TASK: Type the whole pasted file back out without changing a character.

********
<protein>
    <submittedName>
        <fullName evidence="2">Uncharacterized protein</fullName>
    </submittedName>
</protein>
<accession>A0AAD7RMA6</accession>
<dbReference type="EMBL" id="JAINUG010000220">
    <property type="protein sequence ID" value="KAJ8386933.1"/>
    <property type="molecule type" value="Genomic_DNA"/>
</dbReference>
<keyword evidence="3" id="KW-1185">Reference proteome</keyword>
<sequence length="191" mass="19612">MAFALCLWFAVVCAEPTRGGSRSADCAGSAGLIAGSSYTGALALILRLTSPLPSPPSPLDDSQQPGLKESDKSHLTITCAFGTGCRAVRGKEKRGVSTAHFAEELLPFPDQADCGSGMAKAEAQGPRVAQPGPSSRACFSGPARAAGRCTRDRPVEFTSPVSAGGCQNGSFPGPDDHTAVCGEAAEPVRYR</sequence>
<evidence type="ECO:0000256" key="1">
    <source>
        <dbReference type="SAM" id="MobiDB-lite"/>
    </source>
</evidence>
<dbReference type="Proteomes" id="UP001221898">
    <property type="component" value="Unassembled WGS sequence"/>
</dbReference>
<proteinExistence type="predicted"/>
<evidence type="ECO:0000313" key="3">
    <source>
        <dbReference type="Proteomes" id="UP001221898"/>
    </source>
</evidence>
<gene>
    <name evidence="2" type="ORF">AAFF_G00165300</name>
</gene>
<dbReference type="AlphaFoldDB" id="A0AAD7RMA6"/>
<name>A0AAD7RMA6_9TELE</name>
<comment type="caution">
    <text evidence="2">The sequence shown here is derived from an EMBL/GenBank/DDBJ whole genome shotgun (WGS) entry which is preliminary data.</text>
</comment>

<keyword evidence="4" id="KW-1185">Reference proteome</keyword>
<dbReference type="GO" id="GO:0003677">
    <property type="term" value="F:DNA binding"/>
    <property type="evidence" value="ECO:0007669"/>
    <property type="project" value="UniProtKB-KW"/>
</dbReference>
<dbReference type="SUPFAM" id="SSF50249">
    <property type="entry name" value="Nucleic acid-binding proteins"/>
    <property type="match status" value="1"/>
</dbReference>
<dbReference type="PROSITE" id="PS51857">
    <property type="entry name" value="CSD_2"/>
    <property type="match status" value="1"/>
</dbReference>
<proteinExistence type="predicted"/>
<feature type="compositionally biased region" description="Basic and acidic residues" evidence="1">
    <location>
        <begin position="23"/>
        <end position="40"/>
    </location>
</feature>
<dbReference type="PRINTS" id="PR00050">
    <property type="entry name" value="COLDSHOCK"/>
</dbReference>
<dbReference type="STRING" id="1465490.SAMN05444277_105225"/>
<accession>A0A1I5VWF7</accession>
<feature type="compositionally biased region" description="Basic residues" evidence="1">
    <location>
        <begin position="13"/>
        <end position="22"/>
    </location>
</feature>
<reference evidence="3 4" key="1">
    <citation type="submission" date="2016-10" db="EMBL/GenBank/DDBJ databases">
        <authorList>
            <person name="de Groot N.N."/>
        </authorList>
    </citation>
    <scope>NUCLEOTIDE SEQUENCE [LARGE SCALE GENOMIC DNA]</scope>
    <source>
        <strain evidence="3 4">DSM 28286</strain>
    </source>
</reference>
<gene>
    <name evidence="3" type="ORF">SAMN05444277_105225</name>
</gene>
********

<protein>
    <submittedName>
        <fullName evidence="2">Uncharacterized protein</fullName>
    </submittedName>
</protein>
<accession>A0AAD7RMA6</accession>
<dbReference type="EMBL" id="JAINUG010000220">
    <property type="protein sequence ID" value="KAJ8386933.1"/>
    <property type="molecule type" value="Genomic_DNA"/>
</dbReference>
<keyword evidence="3" id="KW-1185">Reference proteome</keyword>
<sequence length="191" mass="19612">MAFALCLWFAVVCAEPTRGGSRSADCAGSAGLIAGSSYTGALALILRLTSPLPSPPSPLDDSQQPGLKESDKSHLTITCAFGTGCRAVRGKEKRGVSTAHFAEELLPFPDQADCGSGMAKAEAQGPRVAQPGPSSRACFSGPARAAGRCTRDRPVEFTSPVSAGGCQNGSFPGPDDHTAVCGEAAEPVRYR</sequence>
<evidence type="ECO:0000256" key="1">
    <source>
        <dbReference type="SAM" id="MobiDB-lite"/>
    </source>
</evidence>
<dbReference type="Proteomes" id="UP001221898">
    <property type="component" value="Unassembled WGS sequence"/>
</dbReference>
<proteinExistence type="predicted"/>
<evidence type="ECO:0000313" key="3">
    <source>
        <dbReference type="Proteomes" id="UP001221898"/>
    </source>
</evidence>
<gene>
    <name evidence="2" type="ORF">AAFF_G00165300</name>
</gene>
<dbReference type="AlphaFoldDB" id="A0AAD7RMA6"/>
<name>A0AAD7RMA6_9TELE</name>
<comment type="caution">
    <text evidence="2">The sequence shown here is derived from an EMBL/GenBank/DDBJ whole genome shotgun (WGS) entry which is preliminary data.</text>
</comment>

<keyword evidence="4" id="KW-1185">Reference proteome</keyword>
<dbReference type="GO" id="GO:0003677">
    <property type="term" value="F:DNA binding"/>
    <property type="evidence" value="ECO:0007669"/>
    <property type="project" value="UniProtKB-KW"/>
</dbReference>
<dbReference type="SUPFAM" id="SSF50249">
    <property type="entry name" value="Nucleic acid-binding proteins"/>
    <property type="match status" value="1"/>
</dbReference>
<dbReference type="PROSITE" id="PS51857">
    <property type="entry name" value="CSD_2"/>
    <property type="match status" value="1"/>
</dbReference>
<proteinExistence type="predicted"/>
<feature type="compositionally biased region" description="Basic and acidic residues" evidence="1">
    <location>
        <begin position="23"/>
        <end position="40"/>
    </location>
</feature>
<dbReference type="PRINTS" id="PR00050">
    <property type="entry name" value="COLDSHOCK"/>
</dbReference>
<dbReference type="STRING" id="1465490.SAMN05444277_105225"/>
<accession>A0A1I5VWF7</accession>
<feature type="compositionally biased region" description="Basic residues" evidence="1">
    <location>
        <begin position="13"/>
        <end position="22"/>
    </location>
</feature>
<reference evidence="3 4" key="1">
    <citation type="submission" date="2016-10" db="EMBL/GenBank/DDBJ databases">
        <authorList>
            <person name="de Groot N.N."/>
        </authorList>
    </citation>
    <scope>NUCLEOTIDE SEQUENCE [LARGE SCALE GENOMIC DNA]</scope>
    <source>
        <strain evidence="3 4">DSM 28286</strain>
    </source>
</reference>
<gene>
    <name evidence="3" type="ORF">SAMN05444277_105225</name>
</gene>